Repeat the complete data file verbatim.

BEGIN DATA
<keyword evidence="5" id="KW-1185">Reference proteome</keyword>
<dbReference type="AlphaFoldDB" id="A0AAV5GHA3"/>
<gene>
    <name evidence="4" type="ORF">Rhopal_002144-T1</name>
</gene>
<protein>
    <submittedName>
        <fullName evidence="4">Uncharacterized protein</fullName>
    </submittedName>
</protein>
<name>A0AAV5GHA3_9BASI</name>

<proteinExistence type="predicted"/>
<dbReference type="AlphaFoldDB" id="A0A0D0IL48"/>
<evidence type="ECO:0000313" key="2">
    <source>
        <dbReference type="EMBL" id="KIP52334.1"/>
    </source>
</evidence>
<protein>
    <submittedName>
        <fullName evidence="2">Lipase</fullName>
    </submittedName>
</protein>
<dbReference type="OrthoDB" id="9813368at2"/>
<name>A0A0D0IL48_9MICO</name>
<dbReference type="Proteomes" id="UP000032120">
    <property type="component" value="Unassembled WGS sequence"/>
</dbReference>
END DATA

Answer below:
<keyword evidence="5" id="KW-1185">Reference proteome</keyword>
<dbReference type="AlphaFoldDB" id="A0AAV5GHA3"/>
<gene>
    <name evidence="4" type="ORF">Rhopal_002144-T1</name>
</gene>
<protein>
    <submittedName>
        <fullName evidence="4">Uncharacterized protein</fullName>
    </submittedName>
</protein>
<name>A0AAV5GHA3_9BASI</name>

<proteinExistence type="predicted"/>
<dbReference type="AlphaFoldDB" id="A0A0D0IL48"/>
<evidence type="ECO:0000313" key="2">
    <source>
        <dbReference type="EMBL" id="KIP52334.1"/>
    </source>
</evidence>
<protein>
    <submittedName>
        <fullName evidence="2">Lipase</fullName>
    </submittedName>
</protein>
<dbReference type="OrthoDB" id="9813368at2"/>
<name>A0A0D0IL48_9MICO</name>
<dbReference type="Proteomes" id="UP000032120">
    <property type="component" value="Unassembled WGS sequence"/>
</dbReference>